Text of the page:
While the U-S Army Corps of Engineers is promising to focus more on flood prevention, many western Iowans are still questioning how that will be accomplished after the summer-long flooding of the Missouri River. Jody Farhat, head of the Corps’ water control office in Omaha, says she’s heard from plenty of worried folks up and down the river. “People are very concerned about potential flooding again next year,” Farhat says. “We’re committing to take a more flexible approach to our releases during the fall and into the winter and the spring.” Levees and dams along the waterway were weakened by the months of flooding and repairs on them are still underway. Farhat says the plan is to draw down upriver reservoir levels before the warm weather of 2012 arrives.
“We’ll get as much water out of the system as the weather permits and that we can pass safely without impacting the repairs that are going on,” Farhat says. “The dams and the levees are our number-one line of defense and we don’t want to interfere with any of that important work that’s going on.” Reservoirs upstream were inundated by heavy rains and record runoff from snowmelt, forcing the Corps to release water at such velocity that Missouri River levels were raised for the entire summer. Farhat says they’re working to plan ahead by dropping reservoir water levels now. “It’s not a specific amount,” she says. “We’ll base it on the current information and also on what we’re able to get out. When we get to this time of year, it really depends on the weather and where the runoff comes in. We’ll monitor that closely and hopefully we’ll be able to move some additional water out.” Farhat says the Corps will continue with “aggressive” flows from the dams for the next few months.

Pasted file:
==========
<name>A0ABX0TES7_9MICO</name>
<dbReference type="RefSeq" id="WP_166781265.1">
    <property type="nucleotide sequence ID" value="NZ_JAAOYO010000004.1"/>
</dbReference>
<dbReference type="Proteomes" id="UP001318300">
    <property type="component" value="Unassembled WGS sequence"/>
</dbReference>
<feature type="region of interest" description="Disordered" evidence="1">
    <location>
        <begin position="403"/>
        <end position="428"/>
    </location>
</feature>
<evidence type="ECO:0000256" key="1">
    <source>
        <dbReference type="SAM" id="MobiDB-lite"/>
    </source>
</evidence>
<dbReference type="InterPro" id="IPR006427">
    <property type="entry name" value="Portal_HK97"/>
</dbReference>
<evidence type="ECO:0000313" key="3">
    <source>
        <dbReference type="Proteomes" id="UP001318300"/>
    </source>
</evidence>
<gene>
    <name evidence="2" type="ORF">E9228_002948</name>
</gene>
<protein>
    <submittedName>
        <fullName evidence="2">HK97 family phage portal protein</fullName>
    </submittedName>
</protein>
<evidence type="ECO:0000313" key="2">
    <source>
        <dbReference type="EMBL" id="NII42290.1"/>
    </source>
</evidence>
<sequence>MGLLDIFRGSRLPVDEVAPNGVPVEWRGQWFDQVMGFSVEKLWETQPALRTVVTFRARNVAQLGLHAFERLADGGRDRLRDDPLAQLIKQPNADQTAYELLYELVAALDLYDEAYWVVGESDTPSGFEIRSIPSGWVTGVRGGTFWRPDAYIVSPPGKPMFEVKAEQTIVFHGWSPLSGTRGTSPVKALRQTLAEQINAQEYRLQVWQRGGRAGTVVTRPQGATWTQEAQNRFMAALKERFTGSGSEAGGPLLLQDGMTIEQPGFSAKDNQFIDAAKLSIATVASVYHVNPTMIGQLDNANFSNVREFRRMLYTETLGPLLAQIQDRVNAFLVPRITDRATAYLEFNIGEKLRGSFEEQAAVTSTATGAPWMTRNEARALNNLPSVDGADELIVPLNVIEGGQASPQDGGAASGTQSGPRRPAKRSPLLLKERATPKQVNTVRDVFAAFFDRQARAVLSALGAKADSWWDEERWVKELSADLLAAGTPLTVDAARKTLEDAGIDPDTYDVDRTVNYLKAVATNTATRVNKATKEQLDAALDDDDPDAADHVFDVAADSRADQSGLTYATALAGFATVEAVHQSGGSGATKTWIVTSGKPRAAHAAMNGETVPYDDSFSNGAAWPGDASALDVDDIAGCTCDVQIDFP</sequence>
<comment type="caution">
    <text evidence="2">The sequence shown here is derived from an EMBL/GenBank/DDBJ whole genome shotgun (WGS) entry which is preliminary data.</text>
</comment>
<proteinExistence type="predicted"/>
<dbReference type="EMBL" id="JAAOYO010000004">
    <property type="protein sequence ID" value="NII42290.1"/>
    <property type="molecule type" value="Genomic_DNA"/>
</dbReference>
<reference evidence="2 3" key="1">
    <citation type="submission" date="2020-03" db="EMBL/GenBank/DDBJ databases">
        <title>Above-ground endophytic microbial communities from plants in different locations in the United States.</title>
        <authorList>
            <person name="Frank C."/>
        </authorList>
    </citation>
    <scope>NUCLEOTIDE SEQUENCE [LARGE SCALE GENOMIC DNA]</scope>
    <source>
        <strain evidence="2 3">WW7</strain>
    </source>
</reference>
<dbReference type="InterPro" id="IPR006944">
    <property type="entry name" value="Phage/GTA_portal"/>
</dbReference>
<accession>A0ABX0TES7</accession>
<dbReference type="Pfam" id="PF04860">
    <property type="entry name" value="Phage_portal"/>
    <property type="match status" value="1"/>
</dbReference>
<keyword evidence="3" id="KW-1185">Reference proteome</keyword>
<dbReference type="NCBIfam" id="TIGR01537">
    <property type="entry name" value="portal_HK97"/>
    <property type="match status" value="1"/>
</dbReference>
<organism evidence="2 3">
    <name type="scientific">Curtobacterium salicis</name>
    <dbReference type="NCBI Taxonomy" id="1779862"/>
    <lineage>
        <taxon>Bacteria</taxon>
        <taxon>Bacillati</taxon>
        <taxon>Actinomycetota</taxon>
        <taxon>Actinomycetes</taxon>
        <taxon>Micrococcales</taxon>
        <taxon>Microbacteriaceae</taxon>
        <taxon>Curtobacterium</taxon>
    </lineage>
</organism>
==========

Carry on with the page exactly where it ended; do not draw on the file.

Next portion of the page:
“We don’t want to cause icejam flooding this winter just to provide some relief in case it’s a wet year next year,” she says. “It’s a balancing the very real impacts of pushing extra water through the winter with that reduced risk of flooding next year.” Releases from Gavins Point Dam at Yankton on the South Dakota/Nebraska border continue at 40-thousand cubic feet per second, well above the long term normal for this time of year. Releases this summer topped 160-thousand CFS, or more than a million gallons per second.